Nasa's Curiosity rover, scheduled to take its maiden test drive on the surface of Mars, on Wednesday reported its first setback when a sensor on its weather station was damaged.
However, the mission team says this is not a major problem and will merely degrade some measurements, not prevent them.
It is not certain how the damage occurred but engineers suspect surface stones thrown up during Curiosity's rocket-powered landing may have struck sensor circuits and broken the wiring.
Nasa is describing the news as an isolated "disappointment" in what has otherwise been a spectacular start to the mission.
Javier Gomez-Elvira, the principal investigator on the broken instrumentation - the Rover Environmental Monitoring Station (Rems) - said he was hopeful of finding a good way to get past the issue.
"We are working to recover as much functionality as possible," BBC News quoted Gomez-Elvira as saying.
Curiosity - also known as the Mars Science Laboratory, MSL - touched down in the equatorial Gale Crater two weeks ago.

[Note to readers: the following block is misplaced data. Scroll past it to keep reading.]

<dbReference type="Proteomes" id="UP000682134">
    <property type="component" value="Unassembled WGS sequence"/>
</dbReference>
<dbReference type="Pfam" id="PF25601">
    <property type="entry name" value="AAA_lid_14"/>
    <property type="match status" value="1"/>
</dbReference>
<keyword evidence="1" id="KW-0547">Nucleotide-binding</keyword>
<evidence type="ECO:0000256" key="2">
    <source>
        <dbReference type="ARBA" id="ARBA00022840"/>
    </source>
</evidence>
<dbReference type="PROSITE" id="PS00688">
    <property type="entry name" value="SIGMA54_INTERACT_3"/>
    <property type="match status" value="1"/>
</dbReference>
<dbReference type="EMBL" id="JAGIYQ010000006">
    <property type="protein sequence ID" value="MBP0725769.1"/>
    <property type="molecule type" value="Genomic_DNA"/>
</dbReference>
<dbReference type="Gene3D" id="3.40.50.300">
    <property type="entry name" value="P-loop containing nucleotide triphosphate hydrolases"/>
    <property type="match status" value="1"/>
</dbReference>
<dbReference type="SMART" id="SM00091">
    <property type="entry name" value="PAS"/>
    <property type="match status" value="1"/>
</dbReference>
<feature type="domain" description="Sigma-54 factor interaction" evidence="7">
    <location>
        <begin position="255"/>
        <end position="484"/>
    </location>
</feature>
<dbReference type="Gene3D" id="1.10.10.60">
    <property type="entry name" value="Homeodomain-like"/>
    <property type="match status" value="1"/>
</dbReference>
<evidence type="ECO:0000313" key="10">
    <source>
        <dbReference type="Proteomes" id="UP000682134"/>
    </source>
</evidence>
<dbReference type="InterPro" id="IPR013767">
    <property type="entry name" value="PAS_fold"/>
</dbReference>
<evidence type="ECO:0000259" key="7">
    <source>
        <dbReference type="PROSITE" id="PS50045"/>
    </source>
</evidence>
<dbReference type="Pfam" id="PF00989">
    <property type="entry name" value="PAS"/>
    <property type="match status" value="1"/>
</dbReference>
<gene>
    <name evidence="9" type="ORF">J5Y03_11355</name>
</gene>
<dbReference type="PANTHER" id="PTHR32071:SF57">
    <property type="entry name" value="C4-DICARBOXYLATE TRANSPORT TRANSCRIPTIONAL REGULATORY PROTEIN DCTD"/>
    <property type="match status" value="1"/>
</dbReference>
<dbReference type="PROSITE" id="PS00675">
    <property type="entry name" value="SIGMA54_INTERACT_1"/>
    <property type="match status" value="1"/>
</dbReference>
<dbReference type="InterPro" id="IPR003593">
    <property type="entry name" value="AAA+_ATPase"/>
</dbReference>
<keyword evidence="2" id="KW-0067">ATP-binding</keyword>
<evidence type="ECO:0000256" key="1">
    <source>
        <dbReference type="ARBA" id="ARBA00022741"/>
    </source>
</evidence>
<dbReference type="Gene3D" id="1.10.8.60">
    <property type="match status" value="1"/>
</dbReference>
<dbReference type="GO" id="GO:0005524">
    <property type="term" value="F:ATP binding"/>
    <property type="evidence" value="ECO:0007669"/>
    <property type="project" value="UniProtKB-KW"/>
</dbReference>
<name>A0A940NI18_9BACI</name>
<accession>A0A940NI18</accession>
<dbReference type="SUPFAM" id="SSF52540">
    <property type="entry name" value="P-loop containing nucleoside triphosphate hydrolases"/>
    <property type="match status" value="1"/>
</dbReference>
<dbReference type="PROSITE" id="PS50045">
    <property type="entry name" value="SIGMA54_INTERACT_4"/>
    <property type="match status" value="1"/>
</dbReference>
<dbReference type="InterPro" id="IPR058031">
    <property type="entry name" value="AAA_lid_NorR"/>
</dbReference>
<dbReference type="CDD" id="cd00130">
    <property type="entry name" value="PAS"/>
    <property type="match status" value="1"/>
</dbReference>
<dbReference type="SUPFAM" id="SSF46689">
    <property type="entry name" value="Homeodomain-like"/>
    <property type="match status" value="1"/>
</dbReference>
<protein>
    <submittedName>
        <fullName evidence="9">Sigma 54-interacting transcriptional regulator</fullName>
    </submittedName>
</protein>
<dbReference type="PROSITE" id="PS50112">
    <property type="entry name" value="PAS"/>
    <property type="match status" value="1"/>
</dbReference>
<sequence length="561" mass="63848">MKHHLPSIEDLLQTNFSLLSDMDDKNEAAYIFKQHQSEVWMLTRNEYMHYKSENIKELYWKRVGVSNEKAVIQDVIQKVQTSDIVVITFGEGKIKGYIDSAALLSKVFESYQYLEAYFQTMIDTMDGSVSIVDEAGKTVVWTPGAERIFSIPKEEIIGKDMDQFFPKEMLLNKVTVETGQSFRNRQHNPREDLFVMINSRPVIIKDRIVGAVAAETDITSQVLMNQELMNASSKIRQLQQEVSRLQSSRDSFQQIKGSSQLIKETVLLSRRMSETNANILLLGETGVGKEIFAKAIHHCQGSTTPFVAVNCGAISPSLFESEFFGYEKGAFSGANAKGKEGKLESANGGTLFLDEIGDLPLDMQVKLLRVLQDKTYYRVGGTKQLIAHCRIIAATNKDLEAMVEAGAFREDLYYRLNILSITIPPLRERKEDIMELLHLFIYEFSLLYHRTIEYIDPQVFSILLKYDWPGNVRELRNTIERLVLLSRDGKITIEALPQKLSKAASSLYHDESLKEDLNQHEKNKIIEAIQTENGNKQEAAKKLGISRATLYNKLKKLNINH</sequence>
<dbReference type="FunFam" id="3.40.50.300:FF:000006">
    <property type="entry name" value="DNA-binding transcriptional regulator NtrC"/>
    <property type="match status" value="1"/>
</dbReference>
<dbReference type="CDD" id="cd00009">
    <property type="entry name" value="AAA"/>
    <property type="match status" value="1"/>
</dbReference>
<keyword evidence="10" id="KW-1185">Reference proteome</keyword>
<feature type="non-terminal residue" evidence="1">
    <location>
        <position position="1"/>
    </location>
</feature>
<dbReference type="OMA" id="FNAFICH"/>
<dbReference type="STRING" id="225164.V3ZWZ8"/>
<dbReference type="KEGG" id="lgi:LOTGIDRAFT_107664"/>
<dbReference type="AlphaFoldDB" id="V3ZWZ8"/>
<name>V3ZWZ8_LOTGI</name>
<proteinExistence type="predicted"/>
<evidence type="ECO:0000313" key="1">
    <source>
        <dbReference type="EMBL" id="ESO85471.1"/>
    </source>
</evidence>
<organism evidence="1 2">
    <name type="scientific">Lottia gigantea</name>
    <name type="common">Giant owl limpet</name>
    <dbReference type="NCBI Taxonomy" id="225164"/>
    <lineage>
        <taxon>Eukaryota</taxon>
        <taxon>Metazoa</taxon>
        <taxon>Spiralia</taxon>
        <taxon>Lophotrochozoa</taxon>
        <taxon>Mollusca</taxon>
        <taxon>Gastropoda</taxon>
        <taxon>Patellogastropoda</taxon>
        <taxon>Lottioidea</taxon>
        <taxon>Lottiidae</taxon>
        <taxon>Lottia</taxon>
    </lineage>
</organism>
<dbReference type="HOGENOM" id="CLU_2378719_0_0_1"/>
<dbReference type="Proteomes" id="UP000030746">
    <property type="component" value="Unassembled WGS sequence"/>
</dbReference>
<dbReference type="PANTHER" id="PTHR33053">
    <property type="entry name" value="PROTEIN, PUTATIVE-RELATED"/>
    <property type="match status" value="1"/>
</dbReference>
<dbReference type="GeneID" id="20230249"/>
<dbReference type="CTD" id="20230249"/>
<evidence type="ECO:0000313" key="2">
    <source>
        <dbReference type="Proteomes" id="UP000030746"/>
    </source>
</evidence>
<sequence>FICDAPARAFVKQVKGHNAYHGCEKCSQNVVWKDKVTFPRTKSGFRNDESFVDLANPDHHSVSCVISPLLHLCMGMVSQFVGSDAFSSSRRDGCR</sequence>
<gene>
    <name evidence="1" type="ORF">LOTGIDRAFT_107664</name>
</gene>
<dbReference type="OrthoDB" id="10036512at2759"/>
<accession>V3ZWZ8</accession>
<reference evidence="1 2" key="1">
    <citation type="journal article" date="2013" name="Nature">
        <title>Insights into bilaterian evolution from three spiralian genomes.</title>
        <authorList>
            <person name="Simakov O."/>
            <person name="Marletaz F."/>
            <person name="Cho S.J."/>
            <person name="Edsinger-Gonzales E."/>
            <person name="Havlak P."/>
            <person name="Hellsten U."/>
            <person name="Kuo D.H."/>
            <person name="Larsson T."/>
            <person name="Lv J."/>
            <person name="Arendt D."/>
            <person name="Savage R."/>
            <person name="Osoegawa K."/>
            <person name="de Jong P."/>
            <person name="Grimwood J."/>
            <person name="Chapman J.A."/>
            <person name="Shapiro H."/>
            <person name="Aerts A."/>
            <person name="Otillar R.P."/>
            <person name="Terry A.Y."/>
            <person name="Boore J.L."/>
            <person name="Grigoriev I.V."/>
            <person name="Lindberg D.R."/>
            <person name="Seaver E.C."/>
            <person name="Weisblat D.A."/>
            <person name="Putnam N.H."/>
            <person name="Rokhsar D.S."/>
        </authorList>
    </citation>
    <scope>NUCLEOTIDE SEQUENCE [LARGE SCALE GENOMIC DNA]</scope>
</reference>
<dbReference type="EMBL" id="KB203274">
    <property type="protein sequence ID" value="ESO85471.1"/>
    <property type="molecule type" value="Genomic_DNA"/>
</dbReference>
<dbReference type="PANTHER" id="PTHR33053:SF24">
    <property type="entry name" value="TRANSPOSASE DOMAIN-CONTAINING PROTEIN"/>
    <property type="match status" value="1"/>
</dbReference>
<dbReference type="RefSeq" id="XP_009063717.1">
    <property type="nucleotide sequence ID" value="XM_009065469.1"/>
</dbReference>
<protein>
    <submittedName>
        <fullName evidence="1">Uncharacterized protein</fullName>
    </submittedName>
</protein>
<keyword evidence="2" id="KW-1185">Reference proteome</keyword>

It will operate on Mars for at least two Earth years, looking for evidence that the planet may once have had the conditions suitable to host microbial life.
Engineers are close to completing their programme of post-landing check-outs on Curiosity.
This has involved powering up all of the machine's instruments, and it was during this testing that the problem was found on Rems.
The weather station is a Spanish contribution to the rover project.
It records air and ground temperature, air pressure and humidity, wind speed and direction, as well the amount of ultraviolet radiation falling on the surface.
These parameters are measured from sensors distributed around the rover, but a number are held on two finger-like mini-booms positioned halfway up the vehicle's camera mast.
This is where the wind sensors are located.